Various observations from the banks of the Scioto River.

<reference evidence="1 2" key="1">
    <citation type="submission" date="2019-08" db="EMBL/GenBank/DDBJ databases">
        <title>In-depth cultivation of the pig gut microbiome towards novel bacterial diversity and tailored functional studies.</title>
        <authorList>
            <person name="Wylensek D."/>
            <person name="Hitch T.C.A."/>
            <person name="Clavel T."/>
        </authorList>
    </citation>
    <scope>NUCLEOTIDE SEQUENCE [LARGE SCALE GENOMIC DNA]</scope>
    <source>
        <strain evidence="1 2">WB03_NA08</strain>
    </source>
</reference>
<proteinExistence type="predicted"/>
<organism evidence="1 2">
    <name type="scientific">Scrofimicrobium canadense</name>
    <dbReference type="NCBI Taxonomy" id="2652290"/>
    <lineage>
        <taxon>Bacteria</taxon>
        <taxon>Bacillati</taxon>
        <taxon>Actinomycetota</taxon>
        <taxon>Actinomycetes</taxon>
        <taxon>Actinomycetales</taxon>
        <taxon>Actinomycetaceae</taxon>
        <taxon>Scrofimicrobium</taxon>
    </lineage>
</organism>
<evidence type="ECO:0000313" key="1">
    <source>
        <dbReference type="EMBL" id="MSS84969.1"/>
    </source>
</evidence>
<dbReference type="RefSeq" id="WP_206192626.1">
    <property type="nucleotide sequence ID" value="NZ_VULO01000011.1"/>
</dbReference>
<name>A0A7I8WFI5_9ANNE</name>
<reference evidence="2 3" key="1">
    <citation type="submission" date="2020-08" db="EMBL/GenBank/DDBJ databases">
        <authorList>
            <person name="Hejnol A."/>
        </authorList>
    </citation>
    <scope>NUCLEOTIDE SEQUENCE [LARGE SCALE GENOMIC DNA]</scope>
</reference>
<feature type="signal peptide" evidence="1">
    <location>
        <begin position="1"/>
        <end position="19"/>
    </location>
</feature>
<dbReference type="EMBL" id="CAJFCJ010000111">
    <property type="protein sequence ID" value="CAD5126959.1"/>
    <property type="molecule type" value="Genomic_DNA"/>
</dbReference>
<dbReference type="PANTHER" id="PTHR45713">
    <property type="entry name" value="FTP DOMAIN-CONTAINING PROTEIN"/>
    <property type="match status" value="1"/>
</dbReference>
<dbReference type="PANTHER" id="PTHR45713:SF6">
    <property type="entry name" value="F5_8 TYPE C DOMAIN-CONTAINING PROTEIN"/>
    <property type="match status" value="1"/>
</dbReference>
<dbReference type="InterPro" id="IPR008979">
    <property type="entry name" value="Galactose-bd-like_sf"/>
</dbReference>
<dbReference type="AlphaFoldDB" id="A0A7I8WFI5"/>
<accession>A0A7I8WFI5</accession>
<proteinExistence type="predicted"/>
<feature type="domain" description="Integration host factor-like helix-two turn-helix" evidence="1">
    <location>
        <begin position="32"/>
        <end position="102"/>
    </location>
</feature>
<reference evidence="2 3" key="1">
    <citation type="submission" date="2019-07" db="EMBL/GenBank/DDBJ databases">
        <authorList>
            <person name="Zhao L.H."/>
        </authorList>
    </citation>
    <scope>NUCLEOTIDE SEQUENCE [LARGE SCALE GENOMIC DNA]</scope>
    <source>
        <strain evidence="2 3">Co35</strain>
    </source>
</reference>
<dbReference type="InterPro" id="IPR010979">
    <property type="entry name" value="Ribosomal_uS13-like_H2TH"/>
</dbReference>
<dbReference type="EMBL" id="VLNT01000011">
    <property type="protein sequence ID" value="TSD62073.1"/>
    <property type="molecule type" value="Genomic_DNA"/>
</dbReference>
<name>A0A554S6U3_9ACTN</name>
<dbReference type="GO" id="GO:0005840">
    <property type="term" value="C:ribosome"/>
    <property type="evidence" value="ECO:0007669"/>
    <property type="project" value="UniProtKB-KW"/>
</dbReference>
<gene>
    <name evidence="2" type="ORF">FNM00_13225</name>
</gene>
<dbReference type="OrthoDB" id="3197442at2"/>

Okay, Tim. I'll now comment on this. I watched a couple minutes of it but it bored me because it was so predicable. The best of Dick Cavett’s interviews came out last year in a box set and I recommend it for truly fascinating viewing. Here are my thoughts on Bill Moyers and Jon Stewart:Webster’s definition of PROPOGANDA:1: the spreading of ideas, information, or rumor for the purpose of helping or injuring an institution, a cause, or a person2: ideas, facts, or allegations spread deliberately to further one's cause or to damage an opposing cause; also : a public action having such an effectBy the definition provided, Bill Moyers is a propagandist. It is absurd to believe that Moyers is an objective observer to, and communicator of, events.Moyers approaches every “journalistic” endeavor with findings that are predetermined in order to support his ideological bias. If this is not intellectual dishonesty, then I don’t know what is. I dislike Moyers not so much because of his ideology, but because of his dishonesty. He has no regard for journalistic integrity and violates every tenet of serious journalism. I most enjoy the works of journalists whose opinions on issues I am unable to predict. For example, Joe Hallet is one of my favorite columnists because he is equally flattering and critical of both political parties. He gives credit to those who deserve it, regardless of political affiliation; and he applies criticism to those who deserve it regardless of political affiliation. His opinions are more attached to practical reason than petty political favoritism therefore I seek to read him first, before turning to the nationally syndicated talking heads (Friedman, Broder, et al.). I was disappointed when Steven Brancaccio joined NOW. I enjoyed listening to him on Marketplace and respected his work. His association with Moyers and the NOW program has soured my opinion of him.As for Jon Stewart, my buddy opened up for him a few times when we lived in NYC (during the pre-Giuliani days when it was as an asylum). I used to accompany my buddy to a lot of his gigs because he was ruthless with hecklers and they regularly waited for him after the shows to beat him up. So I used to sit at the "comics' table" or on their reserved section at the bar (always next to the waitress station, of course). The dish on Stewart at the time was that he was lost in the circuit because he didn’t have a signature schtick: Since Seinfeld cornered the market on wry observation and Lewis made neurosis his act Jon Stewart became--what Seinfeld warned my buddy of becoming--"just another funny Jew on the circuit". I remember Stewart as a nice guy but somewhat aloof. He didn’t interact much with anybody. It's good to see that Stewart found his niche and he's successful. It's heartbreaking to see the same comics we knew in the 1980's and 90's still living gig-to-gig and now working the B list places and the Catskill borscht circuit.
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